Indeed, I remain not-a-big-city kind of guy. Nevertheless, NYC has to be experienced at least once, and it did make for a nice visit, one that I would (and will) do again in the future.
There are 3 comments.
Hi Felix, well it always amazes me how you find time to pack-in any new adventure you can! Hope you had a nice "vacation" from the GAWRT for a couple of days. BTW, I found your spreadsheet comparing the cities interesting, and very "Felix"! Brian
Next time you go, cross the river into Williamsburg Brooklyn. In comparison to Manhattan, it's very laid-back + creative, with a slower and more charming way of life. Lived there 6 years. They're supposedly building a greenway for cyclists there along the East River. But don't go in August! That is THE worst month of the year for nyc, and anyone who can get out of town does. Excellent website - am reading thru your travelogues for more info on Colorado and Pacific NW, as we're going out there soon to look around for a place to move to. You're helping to cross a few off our list (eg - spokane's obesity- egads) and add a few too. allrighty - back to reading - just curious what you'll say about arizona and new mexico... that pocatello write-up was priceless with that frightening op-ed!...So thanks for taking the time to write these up and post them online, these travelogues really help out people like me who try to do most of the town-scout research online before the trips.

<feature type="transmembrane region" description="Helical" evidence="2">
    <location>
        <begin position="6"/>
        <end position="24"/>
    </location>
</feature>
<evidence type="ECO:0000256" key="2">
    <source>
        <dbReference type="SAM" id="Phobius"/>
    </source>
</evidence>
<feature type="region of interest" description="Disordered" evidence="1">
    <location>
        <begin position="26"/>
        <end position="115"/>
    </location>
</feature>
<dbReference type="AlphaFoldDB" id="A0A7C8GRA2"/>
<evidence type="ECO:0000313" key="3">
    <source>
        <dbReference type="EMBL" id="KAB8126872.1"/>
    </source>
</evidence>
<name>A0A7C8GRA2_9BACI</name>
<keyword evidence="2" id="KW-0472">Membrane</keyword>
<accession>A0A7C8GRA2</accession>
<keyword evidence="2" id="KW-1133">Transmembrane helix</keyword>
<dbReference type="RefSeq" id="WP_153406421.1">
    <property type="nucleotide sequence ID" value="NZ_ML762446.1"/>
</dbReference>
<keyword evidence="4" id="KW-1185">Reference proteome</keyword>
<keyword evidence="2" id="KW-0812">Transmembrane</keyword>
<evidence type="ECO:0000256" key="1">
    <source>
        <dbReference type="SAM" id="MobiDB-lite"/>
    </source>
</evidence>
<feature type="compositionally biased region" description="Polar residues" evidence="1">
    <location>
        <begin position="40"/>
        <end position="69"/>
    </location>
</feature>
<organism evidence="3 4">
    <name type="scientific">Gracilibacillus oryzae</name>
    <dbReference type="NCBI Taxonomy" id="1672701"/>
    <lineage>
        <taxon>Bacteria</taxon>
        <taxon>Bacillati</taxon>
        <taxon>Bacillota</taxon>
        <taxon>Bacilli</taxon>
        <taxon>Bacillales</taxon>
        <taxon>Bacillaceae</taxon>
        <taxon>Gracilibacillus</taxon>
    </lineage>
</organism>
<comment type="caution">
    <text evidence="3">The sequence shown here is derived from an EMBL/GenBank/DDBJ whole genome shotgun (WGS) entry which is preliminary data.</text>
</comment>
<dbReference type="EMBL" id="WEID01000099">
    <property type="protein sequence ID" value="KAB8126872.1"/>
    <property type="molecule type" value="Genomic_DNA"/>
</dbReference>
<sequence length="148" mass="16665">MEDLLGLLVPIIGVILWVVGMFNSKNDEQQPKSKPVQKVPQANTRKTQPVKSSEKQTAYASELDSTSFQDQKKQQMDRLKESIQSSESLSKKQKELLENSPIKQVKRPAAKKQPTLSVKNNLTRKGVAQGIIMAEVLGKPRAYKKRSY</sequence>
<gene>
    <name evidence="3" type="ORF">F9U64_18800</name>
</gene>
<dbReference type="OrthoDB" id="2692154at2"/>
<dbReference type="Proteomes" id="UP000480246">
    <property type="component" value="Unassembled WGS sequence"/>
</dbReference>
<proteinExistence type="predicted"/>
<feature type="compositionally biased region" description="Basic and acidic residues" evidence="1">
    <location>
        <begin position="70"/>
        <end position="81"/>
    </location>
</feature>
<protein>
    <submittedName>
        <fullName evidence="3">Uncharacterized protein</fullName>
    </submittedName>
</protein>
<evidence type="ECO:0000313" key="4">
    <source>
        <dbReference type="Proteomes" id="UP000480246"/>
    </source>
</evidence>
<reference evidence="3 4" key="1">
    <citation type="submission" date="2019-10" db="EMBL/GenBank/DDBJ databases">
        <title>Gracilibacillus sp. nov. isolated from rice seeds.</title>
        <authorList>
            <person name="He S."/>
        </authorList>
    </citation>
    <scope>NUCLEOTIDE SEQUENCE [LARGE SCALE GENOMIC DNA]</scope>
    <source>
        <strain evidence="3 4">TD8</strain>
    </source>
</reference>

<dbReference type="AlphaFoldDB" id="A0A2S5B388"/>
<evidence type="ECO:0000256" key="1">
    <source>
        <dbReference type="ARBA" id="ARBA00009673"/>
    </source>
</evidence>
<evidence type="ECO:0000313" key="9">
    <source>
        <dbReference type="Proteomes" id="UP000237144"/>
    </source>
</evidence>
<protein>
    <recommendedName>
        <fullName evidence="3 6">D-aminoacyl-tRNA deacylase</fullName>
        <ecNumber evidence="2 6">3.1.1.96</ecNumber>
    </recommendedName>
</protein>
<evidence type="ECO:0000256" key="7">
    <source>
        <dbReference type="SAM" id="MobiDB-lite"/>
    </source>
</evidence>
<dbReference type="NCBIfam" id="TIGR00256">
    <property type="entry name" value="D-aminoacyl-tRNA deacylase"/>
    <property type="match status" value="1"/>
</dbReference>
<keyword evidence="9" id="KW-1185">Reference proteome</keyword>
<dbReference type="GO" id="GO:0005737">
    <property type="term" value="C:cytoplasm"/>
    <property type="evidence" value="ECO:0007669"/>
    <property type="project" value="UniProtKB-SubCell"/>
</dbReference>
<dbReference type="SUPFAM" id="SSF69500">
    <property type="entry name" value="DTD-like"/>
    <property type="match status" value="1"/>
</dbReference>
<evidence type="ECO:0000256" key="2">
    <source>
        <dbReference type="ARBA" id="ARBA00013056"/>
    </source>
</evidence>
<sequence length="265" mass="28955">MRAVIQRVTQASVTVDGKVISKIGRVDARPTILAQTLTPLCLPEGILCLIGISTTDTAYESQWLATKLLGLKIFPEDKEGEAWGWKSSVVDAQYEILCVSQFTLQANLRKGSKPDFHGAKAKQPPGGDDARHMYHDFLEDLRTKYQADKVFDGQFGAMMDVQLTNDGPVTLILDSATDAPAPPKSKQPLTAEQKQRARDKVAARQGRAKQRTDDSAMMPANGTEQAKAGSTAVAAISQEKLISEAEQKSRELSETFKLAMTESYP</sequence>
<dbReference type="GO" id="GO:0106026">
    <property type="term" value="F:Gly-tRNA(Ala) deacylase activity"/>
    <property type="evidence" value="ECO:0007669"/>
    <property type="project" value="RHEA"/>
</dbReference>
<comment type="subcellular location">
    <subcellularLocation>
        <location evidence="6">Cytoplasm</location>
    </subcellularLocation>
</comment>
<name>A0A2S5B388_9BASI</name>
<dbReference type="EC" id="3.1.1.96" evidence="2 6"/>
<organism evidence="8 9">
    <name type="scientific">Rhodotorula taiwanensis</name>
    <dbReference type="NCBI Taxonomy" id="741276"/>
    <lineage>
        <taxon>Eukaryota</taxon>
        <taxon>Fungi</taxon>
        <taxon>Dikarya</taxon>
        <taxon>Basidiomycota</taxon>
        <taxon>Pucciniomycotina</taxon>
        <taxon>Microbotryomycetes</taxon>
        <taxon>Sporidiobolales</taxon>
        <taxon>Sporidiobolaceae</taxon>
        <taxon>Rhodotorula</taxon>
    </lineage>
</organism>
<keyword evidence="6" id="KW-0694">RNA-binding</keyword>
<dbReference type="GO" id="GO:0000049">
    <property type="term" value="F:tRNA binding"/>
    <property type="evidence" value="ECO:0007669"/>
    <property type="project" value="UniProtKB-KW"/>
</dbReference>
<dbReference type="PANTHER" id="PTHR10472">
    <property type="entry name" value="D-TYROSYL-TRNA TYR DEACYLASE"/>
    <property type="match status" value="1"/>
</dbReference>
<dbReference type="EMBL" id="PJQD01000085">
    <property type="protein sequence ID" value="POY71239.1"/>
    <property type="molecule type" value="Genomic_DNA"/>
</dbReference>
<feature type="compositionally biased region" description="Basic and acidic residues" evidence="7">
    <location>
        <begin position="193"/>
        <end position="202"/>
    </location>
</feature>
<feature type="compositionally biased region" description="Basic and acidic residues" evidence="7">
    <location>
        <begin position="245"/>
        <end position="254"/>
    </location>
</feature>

Safe and convenient, NYC provides an abundance of choices for all lifestyles. Most of all, it is a place where not one person is better than another. The parks are wonderful. You can kayak, sail, fly, drive, hike, bike or do whatever you like here. As someone who is not into sports, I'll give you my favorite past-time: Ride from Long Island City in Queens over the Queensboro Bridge, on to Central Park, through the park, south on 7th Avenue, through Times Square, down to the Brooklyn Bridge, over to Brooklyn, and back to Long Island City on late Sunday night for some 3 hours of visual magic. I do this 3-4 times a year on my Redline Monocog/Brooks/Panaracer Tserv. I also ride over the Triborough to the Bronx through the beautiful green parks and take the subway to Manhattan (you are allowed to take your bike on subway outside rush-hour) to finish the ride by using the west-side bike lane to the South Ferry, and up 3rd avenue and back over the Queensboro Bridge on early Sunday mornings. I use some variations of these rides, yet biking and walking are the best ways to discover the city. Since I drove a yellow cab while doing my undergrad studies and recently a 40 foot bus, I am quite adept at interacting with traffic. My skills fall short of our messengers' yet I can survive and enjoy at same time. After living in the city with its excellent public transportation, cuisine and entertainment (Opera, B'way, Museums, Parks especially during hot summer or dreary winter days) very few other cities measure up to the Big Apple. I also ride a motorcycle and drive a mini p'up which I plan to complement with a Miata this year for my favorite rides around CT, NY, MA. Awesome alternative to NYC is Kananaskis Park in the Canadian Rockies, the Sundance Lodge (Teepee or tent) as jump base and Canmore for breakfast/internet. Awesome driving up to Lake Louise for a Canoe ride. Canmore is on my short list of places to live for every view is a postcard. Cheers.